This message continues with her, and she explains that by not loving ourselves, we are denying the part of God that expresses itself through us. An overarching insight from her life-changing journey is, “Unconditional love is a state of being, not an emotion. It’s not just one side of the coin— it’s the whole coin.”
Interest in this deeper perspective led The Shift Network, which offers online transformative education, to host a recent Advanced Teachings for Truly Loving Yourself with Margaret Paul, P.h.D., co-author of Do I Have to Give Up Me to Be Loved By You?
If the doors of perception were cleansed, everything would appear to man as it is, infinite.
Many others are working to spread the word about a larger sense of life-giving love, including Cleveland, Ohio, intuitive psychologist Debra L. Reble, Ph.D., author of Being Love: How Loving Yourself Creates Ripples of Transformation in Your Relationships and the World. She says, “Our soul’s purpose is to be and express love. We dream of love, yearn for love and make love, but rarely do we realize that we are love, a source of divine energy.”
Reba Linker, a New York City life coach and author, hosts a Leaders in Self-Love Facebook page and the Paint Yourself into The Picture online coaching show. Linker’s philosophy on love resembles that of New Thought leader Michael Beckwith, minister, author and founder of the Agape International Spiritual Center, in Culver City, California—to discern that our true nature is love is to know that we are created in the very image and likeness of love, the essence of life itself.
Gary Sinclair, author of Healing Memories in Seconds, views his life from an altitude of oceanic oneness. His 35 years of study in a field that uses energy to heal spirit, mind and body led him to develop Soul Link, a memory energy therapy. His work is changing the face of therapy for those with posttraumatic stress disorder and led to the revelation, “Love pulls whatever it touches to its highest potential.”
Teaching what he knows “beyond a shadow of a doubt” helps to shift his students’ worldview. “All of creation is made up of electromagnetic energy vibrating at different frequencies. We are energy beings who can learn to manage our energy to heal ourselves. We are all connected by omnipresence, the energy of love, a heart connection of life. Consciously choosing this awareness allows us to be ‘love living life.’”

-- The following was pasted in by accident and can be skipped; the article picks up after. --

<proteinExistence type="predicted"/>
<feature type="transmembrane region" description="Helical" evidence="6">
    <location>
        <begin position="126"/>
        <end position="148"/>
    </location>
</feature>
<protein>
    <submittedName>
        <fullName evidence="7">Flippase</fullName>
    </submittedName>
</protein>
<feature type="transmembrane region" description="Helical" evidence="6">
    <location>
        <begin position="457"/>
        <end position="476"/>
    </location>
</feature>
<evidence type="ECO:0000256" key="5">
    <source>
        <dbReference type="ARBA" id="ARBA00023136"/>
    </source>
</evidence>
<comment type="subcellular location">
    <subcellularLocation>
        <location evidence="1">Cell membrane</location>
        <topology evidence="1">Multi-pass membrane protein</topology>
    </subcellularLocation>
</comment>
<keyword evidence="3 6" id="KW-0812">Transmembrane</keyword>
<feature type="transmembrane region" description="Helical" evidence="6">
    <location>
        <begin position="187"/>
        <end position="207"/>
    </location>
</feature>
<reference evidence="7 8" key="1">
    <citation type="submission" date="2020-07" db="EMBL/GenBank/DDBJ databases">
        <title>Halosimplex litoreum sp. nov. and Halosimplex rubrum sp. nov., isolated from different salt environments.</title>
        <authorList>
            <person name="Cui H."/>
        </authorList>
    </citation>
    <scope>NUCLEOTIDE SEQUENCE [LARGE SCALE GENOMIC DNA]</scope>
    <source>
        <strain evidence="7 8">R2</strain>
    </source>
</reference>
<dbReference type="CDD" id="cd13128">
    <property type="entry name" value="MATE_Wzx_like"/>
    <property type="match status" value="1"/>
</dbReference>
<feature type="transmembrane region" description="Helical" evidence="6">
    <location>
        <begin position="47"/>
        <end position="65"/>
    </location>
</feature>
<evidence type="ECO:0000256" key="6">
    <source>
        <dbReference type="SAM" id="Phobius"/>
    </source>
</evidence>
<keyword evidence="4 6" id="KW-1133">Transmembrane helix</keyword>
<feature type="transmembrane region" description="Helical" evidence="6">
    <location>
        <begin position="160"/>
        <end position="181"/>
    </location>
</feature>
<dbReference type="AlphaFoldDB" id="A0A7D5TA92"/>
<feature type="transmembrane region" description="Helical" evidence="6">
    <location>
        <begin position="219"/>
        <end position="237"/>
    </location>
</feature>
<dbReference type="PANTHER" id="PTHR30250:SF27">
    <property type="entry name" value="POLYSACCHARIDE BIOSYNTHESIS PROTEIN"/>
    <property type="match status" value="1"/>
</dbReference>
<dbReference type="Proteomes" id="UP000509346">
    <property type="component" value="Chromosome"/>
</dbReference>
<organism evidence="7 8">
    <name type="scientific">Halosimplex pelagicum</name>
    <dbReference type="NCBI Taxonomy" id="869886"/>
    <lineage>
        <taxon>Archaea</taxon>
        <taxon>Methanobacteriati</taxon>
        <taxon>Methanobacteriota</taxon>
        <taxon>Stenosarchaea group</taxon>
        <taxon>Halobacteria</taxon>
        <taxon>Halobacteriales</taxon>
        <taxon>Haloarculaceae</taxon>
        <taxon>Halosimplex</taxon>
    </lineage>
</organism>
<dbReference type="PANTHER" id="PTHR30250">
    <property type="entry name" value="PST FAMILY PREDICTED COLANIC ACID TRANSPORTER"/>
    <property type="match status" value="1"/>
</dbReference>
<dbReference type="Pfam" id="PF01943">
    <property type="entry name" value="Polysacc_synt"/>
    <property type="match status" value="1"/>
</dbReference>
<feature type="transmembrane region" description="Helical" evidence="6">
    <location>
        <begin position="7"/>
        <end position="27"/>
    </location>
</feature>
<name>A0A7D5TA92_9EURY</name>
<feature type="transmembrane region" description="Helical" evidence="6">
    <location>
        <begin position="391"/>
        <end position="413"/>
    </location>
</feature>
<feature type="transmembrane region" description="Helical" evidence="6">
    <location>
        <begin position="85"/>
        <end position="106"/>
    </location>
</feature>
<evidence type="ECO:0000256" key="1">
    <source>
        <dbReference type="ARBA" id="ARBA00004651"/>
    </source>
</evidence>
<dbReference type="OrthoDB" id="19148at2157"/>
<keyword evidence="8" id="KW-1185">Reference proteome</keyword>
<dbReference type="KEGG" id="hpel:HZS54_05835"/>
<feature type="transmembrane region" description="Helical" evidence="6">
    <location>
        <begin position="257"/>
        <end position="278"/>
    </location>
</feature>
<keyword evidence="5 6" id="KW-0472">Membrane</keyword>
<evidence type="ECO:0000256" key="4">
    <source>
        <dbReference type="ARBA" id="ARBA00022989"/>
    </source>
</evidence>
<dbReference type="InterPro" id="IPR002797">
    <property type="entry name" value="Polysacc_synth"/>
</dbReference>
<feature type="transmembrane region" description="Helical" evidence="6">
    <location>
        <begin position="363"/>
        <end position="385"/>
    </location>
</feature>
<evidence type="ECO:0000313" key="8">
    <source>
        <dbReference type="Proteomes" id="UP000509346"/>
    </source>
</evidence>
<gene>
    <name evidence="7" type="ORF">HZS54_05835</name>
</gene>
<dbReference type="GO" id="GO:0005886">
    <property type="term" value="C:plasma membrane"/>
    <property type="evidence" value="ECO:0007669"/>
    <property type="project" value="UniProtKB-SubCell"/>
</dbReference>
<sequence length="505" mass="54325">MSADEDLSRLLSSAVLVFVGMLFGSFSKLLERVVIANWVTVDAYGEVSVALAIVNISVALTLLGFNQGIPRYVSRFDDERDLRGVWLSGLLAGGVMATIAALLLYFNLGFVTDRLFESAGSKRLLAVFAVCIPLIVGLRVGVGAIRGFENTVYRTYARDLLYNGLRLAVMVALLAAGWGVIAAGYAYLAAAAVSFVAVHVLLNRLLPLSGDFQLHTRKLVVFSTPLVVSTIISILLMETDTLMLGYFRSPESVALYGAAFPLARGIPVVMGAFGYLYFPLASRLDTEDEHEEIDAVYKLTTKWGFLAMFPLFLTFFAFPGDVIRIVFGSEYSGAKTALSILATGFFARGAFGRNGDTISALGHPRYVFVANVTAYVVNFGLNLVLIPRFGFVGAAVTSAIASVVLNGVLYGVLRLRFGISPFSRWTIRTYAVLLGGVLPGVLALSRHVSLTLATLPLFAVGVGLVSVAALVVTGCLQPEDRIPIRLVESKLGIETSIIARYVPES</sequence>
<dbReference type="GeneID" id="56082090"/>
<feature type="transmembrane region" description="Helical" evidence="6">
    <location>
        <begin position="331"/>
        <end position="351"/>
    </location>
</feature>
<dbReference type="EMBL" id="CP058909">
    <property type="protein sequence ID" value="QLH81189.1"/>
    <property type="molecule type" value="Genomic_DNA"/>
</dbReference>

Kamini Desai, director of education for the Amrit Yoga Institute, in Salt Springs, Florida, lends her yogic perspective to love. “We are each a wave on the ocean of existence. Even though we are separate waves, we carry the essence of the same ocean. When that essence manifests in us as spirit, its quality is a healing force of love surrounding our cells, causing our heart to beat and regenerating our organs. This intelligence guides and directs the universe in the same manner that it heals and maintains our body. In yoga, we learn to listen to its subtle voice so that we can follow its urges and energetic impulses to the source from which it springs.”
The perceptions of California’s HeartMath Institute founder Doc Childre, dedicated to helping people access their intuitive insight and heart intelligence, are generally aligned with those of Fredrickson. Both approaches recognize how order and balance in the nervous system and smooth, harmonious and coherent heart rhythms enhance our ability to clearly perceive a far larger universe of experience.
The ensuing connections widen the windows of perception to view ourselves as no longer separate, but part of a unified whole. Accumulated micro-moments of love communicated through synchronized gazes, touches and vocalizations forge a shared subjective appreciation of connection and oneness. We feel ourselves embodying positive resonance and experience easier and more immediate rapport in familial, familiar and even new relationships. We discover abundant opportunities to feel love, loved and loving as we make ourselves available to them.
Linda Sechrist is a senior staff writer for Natural Awakenings. Connect at ItsAllAboutWe.com.
This article appears in the December 2016 issue of Natural Awakenings.